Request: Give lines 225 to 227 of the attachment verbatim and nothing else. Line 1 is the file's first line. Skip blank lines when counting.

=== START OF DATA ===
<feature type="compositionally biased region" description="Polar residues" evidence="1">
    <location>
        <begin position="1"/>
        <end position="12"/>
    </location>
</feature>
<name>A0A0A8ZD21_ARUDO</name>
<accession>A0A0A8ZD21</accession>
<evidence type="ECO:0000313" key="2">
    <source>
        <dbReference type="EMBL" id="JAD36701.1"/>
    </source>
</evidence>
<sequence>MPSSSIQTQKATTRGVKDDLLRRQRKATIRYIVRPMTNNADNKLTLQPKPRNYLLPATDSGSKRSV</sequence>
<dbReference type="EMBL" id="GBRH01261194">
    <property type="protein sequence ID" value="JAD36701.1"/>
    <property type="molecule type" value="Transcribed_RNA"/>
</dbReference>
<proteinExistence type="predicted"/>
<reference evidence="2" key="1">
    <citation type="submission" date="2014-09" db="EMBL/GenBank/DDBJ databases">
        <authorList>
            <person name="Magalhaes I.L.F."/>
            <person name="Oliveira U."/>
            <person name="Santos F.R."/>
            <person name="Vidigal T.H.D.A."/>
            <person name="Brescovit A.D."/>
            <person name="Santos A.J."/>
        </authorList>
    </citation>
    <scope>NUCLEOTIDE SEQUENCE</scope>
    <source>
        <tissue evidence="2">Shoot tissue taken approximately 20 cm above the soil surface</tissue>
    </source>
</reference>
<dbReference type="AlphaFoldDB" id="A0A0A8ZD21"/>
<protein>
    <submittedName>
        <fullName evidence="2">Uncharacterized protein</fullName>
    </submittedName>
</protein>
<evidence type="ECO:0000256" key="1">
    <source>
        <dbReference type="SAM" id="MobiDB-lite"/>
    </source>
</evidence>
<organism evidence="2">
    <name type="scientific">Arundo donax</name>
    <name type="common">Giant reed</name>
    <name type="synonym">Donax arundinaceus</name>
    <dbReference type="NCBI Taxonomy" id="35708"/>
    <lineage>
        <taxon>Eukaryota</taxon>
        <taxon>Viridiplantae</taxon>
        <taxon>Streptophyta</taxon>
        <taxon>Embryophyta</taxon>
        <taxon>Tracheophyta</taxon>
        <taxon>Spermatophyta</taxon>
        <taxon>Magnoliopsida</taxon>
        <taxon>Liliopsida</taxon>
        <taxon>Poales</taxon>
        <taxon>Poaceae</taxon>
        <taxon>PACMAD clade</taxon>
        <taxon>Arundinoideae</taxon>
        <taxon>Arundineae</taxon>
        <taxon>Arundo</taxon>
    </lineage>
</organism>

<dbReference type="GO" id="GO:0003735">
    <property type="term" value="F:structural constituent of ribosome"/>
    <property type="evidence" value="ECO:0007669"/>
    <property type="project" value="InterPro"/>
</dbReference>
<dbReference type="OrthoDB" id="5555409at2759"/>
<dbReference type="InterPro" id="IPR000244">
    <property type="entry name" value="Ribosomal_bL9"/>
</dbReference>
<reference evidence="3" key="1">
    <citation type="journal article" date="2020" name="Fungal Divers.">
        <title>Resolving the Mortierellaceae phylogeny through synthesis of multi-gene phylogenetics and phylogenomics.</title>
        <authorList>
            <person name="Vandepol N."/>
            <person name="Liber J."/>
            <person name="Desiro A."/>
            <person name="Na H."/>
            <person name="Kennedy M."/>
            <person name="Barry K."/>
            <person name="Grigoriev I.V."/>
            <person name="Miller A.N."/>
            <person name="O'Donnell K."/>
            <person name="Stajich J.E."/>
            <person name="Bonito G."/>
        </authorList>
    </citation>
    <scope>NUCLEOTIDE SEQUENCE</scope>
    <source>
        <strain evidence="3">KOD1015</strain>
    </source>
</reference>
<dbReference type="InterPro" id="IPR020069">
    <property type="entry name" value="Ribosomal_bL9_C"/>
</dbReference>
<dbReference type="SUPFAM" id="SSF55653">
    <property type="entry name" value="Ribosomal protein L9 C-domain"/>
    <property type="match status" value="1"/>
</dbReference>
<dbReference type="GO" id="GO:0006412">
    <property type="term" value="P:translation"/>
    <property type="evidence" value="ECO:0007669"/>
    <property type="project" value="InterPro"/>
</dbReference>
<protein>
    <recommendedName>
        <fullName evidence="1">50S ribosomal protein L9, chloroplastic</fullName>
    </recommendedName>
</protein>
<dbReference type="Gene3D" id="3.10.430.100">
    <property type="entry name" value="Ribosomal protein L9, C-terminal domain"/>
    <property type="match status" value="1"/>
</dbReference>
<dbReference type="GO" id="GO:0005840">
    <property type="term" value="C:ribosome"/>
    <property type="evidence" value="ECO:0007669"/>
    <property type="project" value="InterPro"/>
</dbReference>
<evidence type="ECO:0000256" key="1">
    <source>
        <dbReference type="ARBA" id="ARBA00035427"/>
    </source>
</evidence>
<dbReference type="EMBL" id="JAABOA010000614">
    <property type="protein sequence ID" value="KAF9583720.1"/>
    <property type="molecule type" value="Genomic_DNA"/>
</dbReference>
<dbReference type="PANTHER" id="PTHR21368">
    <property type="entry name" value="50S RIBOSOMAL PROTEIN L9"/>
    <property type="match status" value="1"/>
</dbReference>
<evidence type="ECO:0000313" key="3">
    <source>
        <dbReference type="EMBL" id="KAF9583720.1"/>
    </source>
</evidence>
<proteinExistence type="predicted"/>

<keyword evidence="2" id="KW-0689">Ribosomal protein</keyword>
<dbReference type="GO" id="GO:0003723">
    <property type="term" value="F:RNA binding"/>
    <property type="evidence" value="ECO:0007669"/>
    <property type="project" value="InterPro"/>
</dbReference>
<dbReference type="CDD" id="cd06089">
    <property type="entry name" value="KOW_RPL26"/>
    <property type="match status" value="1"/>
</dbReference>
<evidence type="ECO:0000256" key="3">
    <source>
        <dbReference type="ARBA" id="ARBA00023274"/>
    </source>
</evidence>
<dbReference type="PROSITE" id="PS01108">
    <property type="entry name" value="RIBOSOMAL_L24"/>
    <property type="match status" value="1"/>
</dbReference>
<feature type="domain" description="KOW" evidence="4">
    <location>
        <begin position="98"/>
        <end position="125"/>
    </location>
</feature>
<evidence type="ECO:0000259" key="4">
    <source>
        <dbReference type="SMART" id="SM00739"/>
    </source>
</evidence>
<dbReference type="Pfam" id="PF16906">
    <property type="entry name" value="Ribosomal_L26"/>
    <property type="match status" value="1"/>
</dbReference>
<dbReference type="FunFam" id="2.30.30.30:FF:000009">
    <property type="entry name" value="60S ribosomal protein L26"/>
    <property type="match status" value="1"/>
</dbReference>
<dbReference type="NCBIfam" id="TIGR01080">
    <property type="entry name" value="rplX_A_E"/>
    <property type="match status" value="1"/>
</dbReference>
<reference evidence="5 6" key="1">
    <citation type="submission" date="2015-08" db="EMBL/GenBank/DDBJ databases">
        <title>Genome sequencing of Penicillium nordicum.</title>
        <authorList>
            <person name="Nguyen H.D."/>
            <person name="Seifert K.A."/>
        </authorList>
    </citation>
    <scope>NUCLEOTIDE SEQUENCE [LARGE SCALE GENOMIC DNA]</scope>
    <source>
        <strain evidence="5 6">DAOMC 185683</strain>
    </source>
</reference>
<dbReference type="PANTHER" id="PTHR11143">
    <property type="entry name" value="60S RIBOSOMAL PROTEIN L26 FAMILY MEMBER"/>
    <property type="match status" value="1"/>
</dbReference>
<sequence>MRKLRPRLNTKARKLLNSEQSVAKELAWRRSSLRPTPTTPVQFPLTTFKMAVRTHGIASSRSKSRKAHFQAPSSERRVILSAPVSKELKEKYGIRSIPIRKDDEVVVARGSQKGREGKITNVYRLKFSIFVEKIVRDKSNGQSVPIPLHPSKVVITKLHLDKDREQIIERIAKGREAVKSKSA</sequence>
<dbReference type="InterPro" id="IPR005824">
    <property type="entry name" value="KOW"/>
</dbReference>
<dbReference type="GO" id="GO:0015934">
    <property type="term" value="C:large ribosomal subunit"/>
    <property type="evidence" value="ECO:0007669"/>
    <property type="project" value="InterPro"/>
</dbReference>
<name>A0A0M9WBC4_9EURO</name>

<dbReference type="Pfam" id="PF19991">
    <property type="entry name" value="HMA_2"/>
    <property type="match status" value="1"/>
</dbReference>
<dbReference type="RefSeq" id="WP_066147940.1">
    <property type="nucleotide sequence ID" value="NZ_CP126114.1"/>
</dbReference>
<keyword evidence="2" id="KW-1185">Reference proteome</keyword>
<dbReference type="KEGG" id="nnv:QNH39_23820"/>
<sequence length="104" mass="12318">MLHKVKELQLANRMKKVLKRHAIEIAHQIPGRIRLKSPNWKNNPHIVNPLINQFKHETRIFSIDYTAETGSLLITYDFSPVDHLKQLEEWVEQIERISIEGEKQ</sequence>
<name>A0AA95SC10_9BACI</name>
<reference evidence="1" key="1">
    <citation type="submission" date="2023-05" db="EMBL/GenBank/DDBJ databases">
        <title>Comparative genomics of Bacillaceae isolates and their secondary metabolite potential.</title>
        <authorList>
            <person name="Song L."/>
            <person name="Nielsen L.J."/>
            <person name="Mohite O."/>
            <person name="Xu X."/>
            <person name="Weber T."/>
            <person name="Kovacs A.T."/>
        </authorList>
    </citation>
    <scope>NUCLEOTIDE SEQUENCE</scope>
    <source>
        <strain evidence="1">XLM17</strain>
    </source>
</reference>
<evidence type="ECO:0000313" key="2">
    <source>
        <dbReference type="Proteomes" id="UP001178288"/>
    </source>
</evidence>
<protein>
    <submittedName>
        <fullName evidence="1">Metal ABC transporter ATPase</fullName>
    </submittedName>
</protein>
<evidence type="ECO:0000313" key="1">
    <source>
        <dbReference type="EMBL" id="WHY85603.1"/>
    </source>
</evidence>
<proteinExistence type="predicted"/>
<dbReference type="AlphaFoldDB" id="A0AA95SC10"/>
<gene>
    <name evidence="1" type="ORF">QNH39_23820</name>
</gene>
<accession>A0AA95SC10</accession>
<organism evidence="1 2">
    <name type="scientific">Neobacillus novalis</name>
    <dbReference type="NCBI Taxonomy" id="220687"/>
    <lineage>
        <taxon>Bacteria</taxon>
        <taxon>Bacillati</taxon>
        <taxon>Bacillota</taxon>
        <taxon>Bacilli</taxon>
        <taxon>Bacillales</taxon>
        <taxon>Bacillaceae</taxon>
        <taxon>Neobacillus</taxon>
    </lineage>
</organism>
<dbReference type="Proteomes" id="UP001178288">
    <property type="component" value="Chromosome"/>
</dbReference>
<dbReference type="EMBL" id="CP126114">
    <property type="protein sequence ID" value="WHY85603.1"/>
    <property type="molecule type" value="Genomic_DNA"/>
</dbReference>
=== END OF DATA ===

<reference evidence="1" key="1">
    <citation type="submission" date="2023-05" db="EMBL/GenBank/DDBJ databases">
        <title>Comparative genomics of Bacillaceae isolates and their secondary metabolite potential.</title>